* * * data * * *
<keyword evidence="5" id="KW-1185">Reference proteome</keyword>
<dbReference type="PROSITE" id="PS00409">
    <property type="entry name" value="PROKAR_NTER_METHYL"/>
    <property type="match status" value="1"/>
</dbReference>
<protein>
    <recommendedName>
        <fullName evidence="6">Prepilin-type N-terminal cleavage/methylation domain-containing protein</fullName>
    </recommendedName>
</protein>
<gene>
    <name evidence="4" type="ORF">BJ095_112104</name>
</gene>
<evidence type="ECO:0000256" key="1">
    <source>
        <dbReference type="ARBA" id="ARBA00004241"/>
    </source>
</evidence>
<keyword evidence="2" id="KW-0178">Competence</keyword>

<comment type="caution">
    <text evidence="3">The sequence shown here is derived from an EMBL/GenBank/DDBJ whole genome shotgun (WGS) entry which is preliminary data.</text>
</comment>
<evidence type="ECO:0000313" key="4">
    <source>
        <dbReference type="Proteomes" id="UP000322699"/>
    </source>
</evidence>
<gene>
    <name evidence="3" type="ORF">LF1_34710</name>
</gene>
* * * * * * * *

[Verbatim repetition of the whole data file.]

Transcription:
<keyword evidence="5" id="KW-1185">Reference proteome</keyword>
<dbReference type="PROSITE" id="PS00409">
    <property type="entry name" value="PROKAR_NTER_METHYL"/>
    <property type="match status" value="1"/>
</dbReference>
<protein>
    <recommendedName>
        <fullName evidence="6">Prepilin-type N-terminal cleavage/methylation domain-containing protein</fullName>
    </recommendedName>
</protein>
<gene>
    <name evidence="4" type="ORF">BJ095_112104</name>
</gene>
<evidence type="ECO:0000256" key="1">
    <source>
        <dbReference type="ARBA" id="ARBA00004241"/>
    </source>
</evidence>
<keyword evidence="2" id="KW-0178">Competence</keyword>

<comment type="caution">
    <text evidence="3">The sequence shown here is derived from an EMBL/GenBank/DDBJ whole genome shotgun (WGS) entry which is preliminary data.</text>
</comment>
<evidence type="ECO:0000313" key="4">
    <source>
        <dbReference type="Proteomes" id="UP000322699"/>
    </source>
</evidence>
<gene>
    <name evidence="3" type="ORF">LF1_34710</name>
</gene>